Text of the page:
Dezeen Magazine

ShiftWear's trainers can be personalised with moving images at the touch of a button

Flexible screens are incorporated into ShiftWear's collection of trainers, allowing them to be customised with both still and moving images via an app.

ShiftWear customisable trainers

The uppers of the ShiftWear shoes include large sections made from flexible e-paper, a type of super-thin digital screen that mimics the appearance of paper.

The soles are coated in the super-strong synthetic fibre Kevlar to help protect the screens from impact when the trainers are in use.

Wearers can use an accompanying app to choose a static or moving design, which is instantly displayed on the exterior of the trainers using Bluetooth communication. Images can be still photographs taken by the user or animations.

ShiftWear customisable trainers

According to ShiftWear, which is currently seeking funding for the trainers on crowdfunding platform Indiegogo, the shoes rely on a "walk and charge" system. This means that each step taken by the wearer is turned into electricity stored in a battery that powers the screens.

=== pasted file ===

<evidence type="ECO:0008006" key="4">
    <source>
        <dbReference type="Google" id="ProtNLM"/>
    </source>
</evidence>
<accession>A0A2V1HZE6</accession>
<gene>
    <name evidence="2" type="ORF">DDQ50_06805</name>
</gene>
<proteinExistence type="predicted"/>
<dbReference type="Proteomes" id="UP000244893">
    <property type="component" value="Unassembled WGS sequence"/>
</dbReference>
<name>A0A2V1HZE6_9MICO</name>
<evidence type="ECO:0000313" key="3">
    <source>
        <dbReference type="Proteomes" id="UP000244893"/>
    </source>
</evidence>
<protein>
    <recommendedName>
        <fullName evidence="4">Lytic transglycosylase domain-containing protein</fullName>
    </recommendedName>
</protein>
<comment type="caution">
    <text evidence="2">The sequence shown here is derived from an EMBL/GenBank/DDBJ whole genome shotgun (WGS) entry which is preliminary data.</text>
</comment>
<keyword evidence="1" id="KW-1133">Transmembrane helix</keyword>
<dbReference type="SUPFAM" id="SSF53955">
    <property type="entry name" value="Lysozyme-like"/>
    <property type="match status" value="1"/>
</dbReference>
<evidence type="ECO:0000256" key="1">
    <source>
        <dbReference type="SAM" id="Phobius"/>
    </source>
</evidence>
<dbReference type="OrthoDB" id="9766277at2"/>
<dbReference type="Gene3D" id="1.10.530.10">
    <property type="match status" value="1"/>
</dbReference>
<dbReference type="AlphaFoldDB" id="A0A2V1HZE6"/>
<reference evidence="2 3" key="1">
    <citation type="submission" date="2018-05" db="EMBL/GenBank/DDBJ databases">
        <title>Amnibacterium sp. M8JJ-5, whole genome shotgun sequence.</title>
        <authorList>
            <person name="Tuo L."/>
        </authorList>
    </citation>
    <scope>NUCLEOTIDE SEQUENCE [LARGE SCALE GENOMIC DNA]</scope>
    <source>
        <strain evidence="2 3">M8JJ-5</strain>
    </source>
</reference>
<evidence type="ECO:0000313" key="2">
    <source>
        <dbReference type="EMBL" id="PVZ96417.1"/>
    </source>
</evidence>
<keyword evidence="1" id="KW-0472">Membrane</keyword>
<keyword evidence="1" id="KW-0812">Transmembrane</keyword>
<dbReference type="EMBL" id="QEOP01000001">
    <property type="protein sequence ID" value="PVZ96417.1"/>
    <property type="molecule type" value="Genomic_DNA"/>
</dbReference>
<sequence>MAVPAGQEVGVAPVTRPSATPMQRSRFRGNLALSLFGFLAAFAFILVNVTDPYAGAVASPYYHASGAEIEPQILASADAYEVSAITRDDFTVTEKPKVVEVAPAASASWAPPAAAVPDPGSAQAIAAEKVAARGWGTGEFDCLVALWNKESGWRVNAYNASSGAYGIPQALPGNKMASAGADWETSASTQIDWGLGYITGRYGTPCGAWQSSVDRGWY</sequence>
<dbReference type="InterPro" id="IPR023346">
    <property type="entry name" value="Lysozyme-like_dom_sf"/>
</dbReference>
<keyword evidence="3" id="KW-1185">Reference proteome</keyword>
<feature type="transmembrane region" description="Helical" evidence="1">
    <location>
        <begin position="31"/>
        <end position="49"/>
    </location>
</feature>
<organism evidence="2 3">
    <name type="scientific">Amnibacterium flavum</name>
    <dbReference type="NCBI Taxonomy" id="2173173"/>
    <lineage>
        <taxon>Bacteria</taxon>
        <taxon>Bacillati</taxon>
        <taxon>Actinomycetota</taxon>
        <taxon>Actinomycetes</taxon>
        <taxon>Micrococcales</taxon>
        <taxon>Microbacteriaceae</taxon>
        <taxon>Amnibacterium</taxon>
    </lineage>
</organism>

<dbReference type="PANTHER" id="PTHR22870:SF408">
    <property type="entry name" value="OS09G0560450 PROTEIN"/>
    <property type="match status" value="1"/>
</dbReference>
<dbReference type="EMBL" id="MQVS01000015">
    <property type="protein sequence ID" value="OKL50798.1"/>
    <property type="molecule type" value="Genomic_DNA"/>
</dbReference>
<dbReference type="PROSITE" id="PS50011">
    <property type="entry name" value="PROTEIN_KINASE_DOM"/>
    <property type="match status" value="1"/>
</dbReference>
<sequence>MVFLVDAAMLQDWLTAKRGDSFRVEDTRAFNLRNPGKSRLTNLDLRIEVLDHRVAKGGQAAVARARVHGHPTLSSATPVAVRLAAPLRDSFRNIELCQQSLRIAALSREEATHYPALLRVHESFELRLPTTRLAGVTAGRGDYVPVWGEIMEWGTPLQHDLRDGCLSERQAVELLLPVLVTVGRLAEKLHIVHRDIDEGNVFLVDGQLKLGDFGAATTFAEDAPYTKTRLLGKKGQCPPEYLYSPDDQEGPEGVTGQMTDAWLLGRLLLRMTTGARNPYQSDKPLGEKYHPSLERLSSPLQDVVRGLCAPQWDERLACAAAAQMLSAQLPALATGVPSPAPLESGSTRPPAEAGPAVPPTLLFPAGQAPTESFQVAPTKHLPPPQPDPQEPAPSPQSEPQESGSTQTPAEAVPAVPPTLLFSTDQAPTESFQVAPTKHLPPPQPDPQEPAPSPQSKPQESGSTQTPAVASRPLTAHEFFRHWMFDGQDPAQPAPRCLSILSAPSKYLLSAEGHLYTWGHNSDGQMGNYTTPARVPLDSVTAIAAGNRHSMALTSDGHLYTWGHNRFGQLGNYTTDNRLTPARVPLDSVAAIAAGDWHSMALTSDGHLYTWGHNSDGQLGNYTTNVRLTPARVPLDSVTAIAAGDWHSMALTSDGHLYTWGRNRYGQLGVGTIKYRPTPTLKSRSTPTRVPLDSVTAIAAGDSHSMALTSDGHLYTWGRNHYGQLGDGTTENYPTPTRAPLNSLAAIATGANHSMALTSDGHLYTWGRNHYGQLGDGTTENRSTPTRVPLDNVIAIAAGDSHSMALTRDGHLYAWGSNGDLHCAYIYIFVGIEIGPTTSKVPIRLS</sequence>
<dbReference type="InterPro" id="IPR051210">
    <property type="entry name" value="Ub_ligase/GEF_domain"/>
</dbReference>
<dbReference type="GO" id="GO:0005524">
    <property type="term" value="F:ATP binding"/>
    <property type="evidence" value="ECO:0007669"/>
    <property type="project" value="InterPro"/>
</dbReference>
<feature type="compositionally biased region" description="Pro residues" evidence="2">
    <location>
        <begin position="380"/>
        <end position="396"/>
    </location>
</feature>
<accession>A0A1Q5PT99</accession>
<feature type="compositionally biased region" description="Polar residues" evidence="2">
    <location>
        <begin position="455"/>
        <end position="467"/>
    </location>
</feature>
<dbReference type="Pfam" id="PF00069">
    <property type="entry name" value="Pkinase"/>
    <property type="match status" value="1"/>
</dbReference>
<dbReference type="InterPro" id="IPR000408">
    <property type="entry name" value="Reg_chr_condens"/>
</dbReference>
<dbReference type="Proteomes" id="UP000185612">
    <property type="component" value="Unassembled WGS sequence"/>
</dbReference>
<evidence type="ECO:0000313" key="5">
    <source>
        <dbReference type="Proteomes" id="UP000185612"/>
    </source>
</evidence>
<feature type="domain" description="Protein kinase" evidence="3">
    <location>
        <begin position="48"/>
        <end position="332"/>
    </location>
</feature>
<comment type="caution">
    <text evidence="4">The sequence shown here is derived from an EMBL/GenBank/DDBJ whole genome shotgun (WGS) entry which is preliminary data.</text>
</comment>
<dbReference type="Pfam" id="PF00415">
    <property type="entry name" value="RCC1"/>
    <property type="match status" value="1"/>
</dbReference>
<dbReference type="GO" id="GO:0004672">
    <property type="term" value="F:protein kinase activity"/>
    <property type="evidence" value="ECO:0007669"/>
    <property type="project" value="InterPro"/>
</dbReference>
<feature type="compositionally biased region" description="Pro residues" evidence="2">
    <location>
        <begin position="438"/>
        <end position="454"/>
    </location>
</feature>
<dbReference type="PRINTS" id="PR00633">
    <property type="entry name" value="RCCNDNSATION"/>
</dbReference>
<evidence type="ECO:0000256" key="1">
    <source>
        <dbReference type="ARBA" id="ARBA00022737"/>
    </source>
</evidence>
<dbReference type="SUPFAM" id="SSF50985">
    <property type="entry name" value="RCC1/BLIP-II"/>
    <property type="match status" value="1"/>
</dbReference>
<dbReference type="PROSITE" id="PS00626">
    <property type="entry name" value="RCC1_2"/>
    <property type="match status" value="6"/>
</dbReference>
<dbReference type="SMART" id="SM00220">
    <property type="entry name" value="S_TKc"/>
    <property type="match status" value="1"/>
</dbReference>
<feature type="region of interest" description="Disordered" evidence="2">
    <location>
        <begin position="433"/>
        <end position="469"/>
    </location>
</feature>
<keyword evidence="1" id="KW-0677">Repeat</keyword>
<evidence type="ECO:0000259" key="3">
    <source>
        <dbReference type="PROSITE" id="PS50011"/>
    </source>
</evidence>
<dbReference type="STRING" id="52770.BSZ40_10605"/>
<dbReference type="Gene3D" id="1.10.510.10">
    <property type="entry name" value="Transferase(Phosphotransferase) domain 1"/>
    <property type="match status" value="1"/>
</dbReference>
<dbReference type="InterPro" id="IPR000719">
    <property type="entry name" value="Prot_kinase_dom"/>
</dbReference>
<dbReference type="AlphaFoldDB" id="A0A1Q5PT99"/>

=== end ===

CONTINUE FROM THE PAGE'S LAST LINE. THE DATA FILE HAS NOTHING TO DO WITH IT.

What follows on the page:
They can also be charged wirelessly. The company says static images will consume very little energy, while moving images offer up to 30 days of battery life.

ShiftWear customisable trainers

The shoes will also include a backlight that can be turned on so images can still be seen in the dark.

The company has said the trainers are waterproof up to five metres, and can be machine washed.

ShiftWear customisable trainers

ShiftWear has plans for launching an online marketplace, where wearers will be able to buy and sell designs.

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The company is seeking a flexible goal of $25,000 (£16,000), and at the time of writing had already received $49,155 (£32,000) in backing.

Other established sportswear brands are also looking to capitalise on advances in technology. Both Nike and Adidas have launched apps and online services allowing buyers to customise existing trainer styles.

ShiftWear customisable trainers

In October, Nike unveiled real versions of its self-lacing shoes worn by actor Michael J Fox in the 1985 movie Back to the Future II.

Among the other innovations from sportswear brands this year are Adidas' special-edition version of its Superstar design made from a single seamless piece of leather, and a 3D-printed sole customised to the precise contours of wearers' feet.